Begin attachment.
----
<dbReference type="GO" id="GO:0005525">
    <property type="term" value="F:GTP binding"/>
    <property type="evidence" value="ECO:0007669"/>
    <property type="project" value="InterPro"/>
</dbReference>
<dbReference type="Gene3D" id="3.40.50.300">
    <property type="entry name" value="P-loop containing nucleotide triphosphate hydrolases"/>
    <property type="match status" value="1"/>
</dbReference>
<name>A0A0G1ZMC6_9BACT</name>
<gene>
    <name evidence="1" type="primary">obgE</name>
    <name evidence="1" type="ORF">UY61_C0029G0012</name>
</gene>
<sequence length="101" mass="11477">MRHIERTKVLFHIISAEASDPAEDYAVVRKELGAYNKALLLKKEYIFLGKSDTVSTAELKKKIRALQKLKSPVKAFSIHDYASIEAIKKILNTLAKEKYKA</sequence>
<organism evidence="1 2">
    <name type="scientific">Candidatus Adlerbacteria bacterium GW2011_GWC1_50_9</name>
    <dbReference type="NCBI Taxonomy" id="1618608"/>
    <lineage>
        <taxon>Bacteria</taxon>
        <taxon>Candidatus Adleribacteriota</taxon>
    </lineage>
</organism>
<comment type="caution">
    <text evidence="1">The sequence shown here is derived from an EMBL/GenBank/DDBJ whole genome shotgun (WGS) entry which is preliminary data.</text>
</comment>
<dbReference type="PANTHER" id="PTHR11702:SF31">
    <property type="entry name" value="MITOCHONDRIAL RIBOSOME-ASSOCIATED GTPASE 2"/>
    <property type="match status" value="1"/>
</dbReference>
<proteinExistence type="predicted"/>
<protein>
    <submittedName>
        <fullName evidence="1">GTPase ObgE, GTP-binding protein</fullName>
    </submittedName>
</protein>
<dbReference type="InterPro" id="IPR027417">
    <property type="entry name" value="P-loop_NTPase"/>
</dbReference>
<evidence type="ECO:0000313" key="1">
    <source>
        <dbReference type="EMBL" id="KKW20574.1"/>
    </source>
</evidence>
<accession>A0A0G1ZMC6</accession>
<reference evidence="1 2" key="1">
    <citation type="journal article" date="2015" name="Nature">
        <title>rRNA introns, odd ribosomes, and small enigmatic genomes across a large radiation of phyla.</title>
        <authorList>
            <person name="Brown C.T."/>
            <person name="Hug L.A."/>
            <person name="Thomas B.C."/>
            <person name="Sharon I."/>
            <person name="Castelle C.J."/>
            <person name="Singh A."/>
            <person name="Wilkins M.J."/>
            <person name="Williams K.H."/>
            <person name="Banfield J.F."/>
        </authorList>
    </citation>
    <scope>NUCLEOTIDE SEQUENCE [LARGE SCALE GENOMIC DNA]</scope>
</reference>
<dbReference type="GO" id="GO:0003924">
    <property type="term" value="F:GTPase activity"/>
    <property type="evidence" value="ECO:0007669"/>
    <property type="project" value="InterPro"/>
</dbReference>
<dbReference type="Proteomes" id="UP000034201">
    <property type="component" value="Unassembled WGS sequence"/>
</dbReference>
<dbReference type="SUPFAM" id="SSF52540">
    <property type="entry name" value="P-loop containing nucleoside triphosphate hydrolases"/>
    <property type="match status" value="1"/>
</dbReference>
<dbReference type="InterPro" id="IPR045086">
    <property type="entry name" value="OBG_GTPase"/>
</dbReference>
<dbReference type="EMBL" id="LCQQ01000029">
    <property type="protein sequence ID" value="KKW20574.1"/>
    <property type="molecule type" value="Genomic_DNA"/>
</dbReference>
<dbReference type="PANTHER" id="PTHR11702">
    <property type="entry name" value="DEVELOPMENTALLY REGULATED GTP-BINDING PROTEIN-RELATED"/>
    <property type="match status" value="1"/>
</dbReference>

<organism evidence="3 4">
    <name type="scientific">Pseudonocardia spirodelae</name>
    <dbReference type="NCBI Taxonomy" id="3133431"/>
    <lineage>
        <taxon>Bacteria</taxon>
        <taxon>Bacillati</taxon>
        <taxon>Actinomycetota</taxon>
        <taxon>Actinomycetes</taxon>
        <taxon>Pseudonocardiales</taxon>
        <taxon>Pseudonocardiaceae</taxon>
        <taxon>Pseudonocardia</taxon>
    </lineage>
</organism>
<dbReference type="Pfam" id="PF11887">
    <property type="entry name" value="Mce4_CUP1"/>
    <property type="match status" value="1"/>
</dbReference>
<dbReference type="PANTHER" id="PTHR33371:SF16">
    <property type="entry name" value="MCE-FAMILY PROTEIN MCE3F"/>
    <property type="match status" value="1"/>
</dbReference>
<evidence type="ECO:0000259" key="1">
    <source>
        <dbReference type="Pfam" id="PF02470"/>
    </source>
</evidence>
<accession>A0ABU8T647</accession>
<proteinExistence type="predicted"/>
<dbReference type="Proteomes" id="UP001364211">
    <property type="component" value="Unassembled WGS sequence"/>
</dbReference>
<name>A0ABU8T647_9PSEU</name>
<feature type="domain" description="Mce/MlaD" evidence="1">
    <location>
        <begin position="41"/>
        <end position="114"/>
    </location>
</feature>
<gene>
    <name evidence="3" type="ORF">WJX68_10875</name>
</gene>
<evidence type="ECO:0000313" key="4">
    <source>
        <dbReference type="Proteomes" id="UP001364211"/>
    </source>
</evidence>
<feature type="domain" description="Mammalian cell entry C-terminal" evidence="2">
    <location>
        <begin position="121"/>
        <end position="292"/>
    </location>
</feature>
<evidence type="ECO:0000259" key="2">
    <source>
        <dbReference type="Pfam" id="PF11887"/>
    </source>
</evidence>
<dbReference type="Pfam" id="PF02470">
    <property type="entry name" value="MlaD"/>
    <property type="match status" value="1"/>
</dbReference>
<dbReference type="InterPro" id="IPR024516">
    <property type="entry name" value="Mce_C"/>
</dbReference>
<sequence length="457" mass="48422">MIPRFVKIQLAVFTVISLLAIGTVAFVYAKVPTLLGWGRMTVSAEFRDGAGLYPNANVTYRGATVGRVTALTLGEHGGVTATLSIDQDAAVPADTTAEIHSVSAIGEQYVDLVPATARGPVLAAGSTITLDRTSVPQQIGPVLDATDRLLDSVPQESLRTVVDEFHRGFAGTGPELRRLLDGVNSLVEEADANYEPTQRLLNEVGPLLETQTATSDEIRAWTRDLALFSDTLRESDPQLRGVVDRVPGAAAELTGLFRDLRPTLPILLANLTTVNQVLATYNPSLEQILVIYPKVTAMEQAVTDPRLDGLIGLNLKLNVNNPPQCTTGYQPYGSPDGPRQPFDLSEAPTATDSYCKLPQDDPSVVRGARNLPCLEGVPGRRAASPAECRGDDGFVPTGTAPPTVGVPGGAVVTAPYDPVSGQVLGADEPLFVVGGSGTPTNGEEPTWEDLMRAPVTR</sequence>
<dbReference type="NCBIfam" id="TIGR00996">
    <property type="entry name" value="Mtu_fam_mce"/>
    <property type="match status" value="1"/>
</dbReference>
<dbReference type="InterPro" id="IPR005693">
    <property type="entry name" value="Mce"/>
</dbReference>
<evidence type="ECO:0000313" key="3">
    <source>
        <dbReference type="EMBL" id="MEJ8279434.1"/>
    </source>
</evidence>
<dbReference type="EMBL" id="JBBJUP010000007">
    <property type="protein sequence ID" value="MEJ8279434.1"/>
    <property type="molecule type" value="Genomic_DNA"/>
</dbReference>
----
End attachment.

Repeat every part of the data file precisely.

<dbReference type="GO" id="GO:0005525">
    <property type="term" value="F:GTP binding"/>
    <property type="evidence" value="ECO:0007669"/>
    <property type="project" value="InterPro"/>
</dbReference>
<dbReference type="Gene3D" id="3.40.50.300">
    <property type="entry name" value="P-loop containing nucleotide triphosphate hydrolases"/>
    <property type="match status" value="1"/>
</dbReference>
<name>A0A0G1ZMC6_9BACT</name>
<gene>
    <name evidence="1" type="primary">obgE</name>
    <name evidence="1" type="ORF">UY61_C0029G0012</name>
</gene>
<sequence length="101" mass="11477">MRHIERTKVLFHIISAEASDPAEDYAVVRKELGAYNKALLLKKEYIFLGKSDTVSTAELKKKIRALQKLKSPVKAFSIHDYASIEAIKKILNTLAKEKYKA</sequence>
<organism evidence="1 2">
    <name type="scientific">Candidatus Adlerbacteria bacterium GW2011_GWC1_50_9</name>
    <dbReference type="NCBI Taxonomy" id="1618608"/>
    <lineage>
        <taxon>Bacteria</taxon>
        <taxon>Candidatus Adleribacteriota</taxon>
    </lineage>
</organism>
<comment type="caution">
    <text evidence="1">The sequence shown here is derived from an EMBL/GenBank/DDBJ whole genome shotgun (WGS) entry which is preliminary data.</text>
</comment>
<dbReference type="PANTHER" id="PTHR11702:SF31">
    <property type="entry name" value="MITOCHONDRIAL RIBOSOME-ASSOCIATED GTPASE 2"/>
    <property type="match status" value="1"/>
</dbReference>
<proteinExistence type="predicted"/>
<protein>
    <submittedName>
        <fullName evidence="1">GTPase ObgE, GTP-binding protein</fullName>
    </submittedName>
</protein>
<dbReference type="InterPro" id="IPR027417">
    <property type="entry name" value="P-loop_NTPase"/>
</dbReference>
<evidence type="ECO:0000313" key="1">
    <source>
        <dbReference type="EMBL" id="KKW20574.1"/>
    </source>
</evidence>
<accession>A0A0G1ZMC6</accession>
<reference evidence="1 2" key="1">
    <citation type="journal article" date="2015" name="Nature">
        <title>rRNA introns, odd ribosomes, and small enigmatic genomes across a large radiation of phyla.</title>
        <authorList>
            <person name="Brown C.T."/>
            <person name="Hug L.A."/>
            <person name="Thomas B.C."/>
            <person name="Sharon I."/>
            <person name="Castelle C.J."/>
            <person name="Singh A."/>
            <person name="Wilkins M.J."/>
            <person name="Williams K.H."/>
            <person name="Banfield J.F."/>
        </authorList>
    </citation>
    <scope>NUCLEOTIDE SEQUENCE [LARGE SCALE GENOMIC DNA]</scope>
</reference>
<dbReference type="GO" id="GO:0003924">
    <property type="term" value="F:GTPase activity"/>
    <property type="evidence" value="ECO:0007669"/>
    <property type="project" value="InterPro"/>
</dbReference>
<dbReference type="Proteomes" id="UP000034201">
    <property type="component" value="Unassembled WGS sequence"/>
</dbReference>
<dbReference type="SUPFAM" id="SSF52540">
    <property type="entry name" value="P-loop containing nucleoside triphosphate hydrolases"/>
    <property type="match status" value="1"/>
</dbReference>
<dbReference type="InterPro" id="IPR045086">
    <property type="entry name" value="OBG_GTPase"/>
</dbReference>
<dbReference type="EMBL" id="LCQQ01000029">
    <property type="protein sequence ID" value="KKW20574.1"/>
    <property type="molecule type" value="Genomic_DNA"/>
</dbReference>
<dbReference type="PANTHER" id="PTHR11702">
    <property type="entry name" value="DEVELOPMENTALLY REGULATED GTP-BINDING PROTEIN-RELATED"/>
    <property type="match status" value="1"/>
</dbReference>

<organism evidence="3 4">
    <name type="scientific">Pseudonocardia spirodelae</name>
    <dbReference type="NCBI Taxonomy" id="3133431"/>
    <lineage>
        <taxon>Bacteria</taxon>
        <taxon>Bacillati</taxon>
        <taxon>Actinomycetota</taxon>
        <taxon>Actinomycetes</taxon>
        <taxon>Pseudonocardiales</taxon>
        <taxon>Pseudonocardiaceae</taxon>
        <taxon>Pseudonocardia</taxon>
    </lineage>
</organism>
<dbReference type="Pfam" id="PF11887">
    <property type="entry name" value="Mce4_CUP1"/>
    <property type="match status" value="1"/>
</dbReference>
<dbReference type="PANTHER" id="PTHR33371:SF16">
    <property type="entry name" value="MCE-FAMILY PROTEIN MCE3F"/>
    <property type="match status" value="1"/>
</dbReference>
<evidence type="ECO:0000259" key="1">
    <source>
        <dbReference type="Pfam" id="PF02470"/>
    </source>
</evidence>
<accession>A0ABU8T647</accession>
<proteinExistence type="predicted"/>
<dbReference type="Proteomes" id="UP001364211">
    <property type="component" value="Unassembled WGS sequence"/>
</dbReference>
<name>A0ABU8T647_9PSEU</name>
<feature type="domain" description="Mce/MlaD" evidence="1">
    <location>
        <begin position="41"/>
        <end position="114"/>
    </location>
</feature>
<gene>
    <name evidence="3" type="ORF">WJX68_10875</name>
</gene>
<evidence type="ECO:0000313" key="4">
    <source>
        <dbReference type="Proteomes" id="UP001364211"/>
    </source>
</evidence>
<feature type="domain" description="Mammalian cell entry C-terminal" evidence="2">
    <location>
        <begin position="121"/>
        <end position="292"/>
    </location>
</feature>
<evidence type="ECO:0000259" key="2">
    <source>
        <dbReference type="Pfam" id="PF11887"/>
    </source>
</evidence>
<dbReference type="Pfam" id="PF02470">
    <property type="entry name" value="MlaD"/>
    <property type="match status" value="1"/>
</dbReference>
<dbReference type="InterPro" id="IPR024516">
    <property type="entry name" value="Mce_C"/>
</dbReference>
<sequence length="457" mass="48422">MIPRFVKIQLAVFTVISLLAIGTVAFVYAKVPTLLGWGRMTVSAEFRDGAGLYPNANVTYRGATVGRVTALTLGEHGGVTATLSIDQDAAVPADTTAEIHSVSAIGEQYVDLVPATARGPVLAAGSTITLDRTSVPQQIGPVLDATDRLLDSVPQESLRTVVDEFHRGFAGTGPELRRLLDGVNSLVEEADANYEPTQRLLNEVGPLLETQTATSDEIRAWTRDLALFSDTLRESDPQLRGVVDRVPGAAAELTGLFRDLRPTLPILLANLTTVNQVLATYNPSLEQILVIYPKVTAMEQAVTDPRLDGLIGLNLKLNVNNPPQCTTGYQPYGSPDGPRQPFDLSEAPTATDSYCKLPQDDPSVVRGARNLPCLEGVPGRRAASPAECRGDDGFVPTGTAPPTVGVPGGAVVTAPYDPVSGQVLGADEPLFVVGGSGTPTNGEEPTWEDLMRAPVTR</sequence>
<dbReference type="NCBIfam" id="TIGR00996">
    <property type="entry name" value="Mtu_fam_mce"/>
    <property type="match status" value="1"/>
</dbReference>
<dbReference type="InterPro" id="IPR005693">
    <property type="entry name" value="Mce"/>
</dbReference>
<evidence type="ECO:0000313" key="3">
    <source>
        <dbReference type="EMBL" id="MEJ8279434.1"/>
    </source>
</evidence>
<dbReference type="EMBL" id="JBBJUP010000007">
    <property type="protein sequence ID" value="MEJ8279434.1"/>
    <property type="molecule type" value="Genomic_DNA"/>
</dbReference>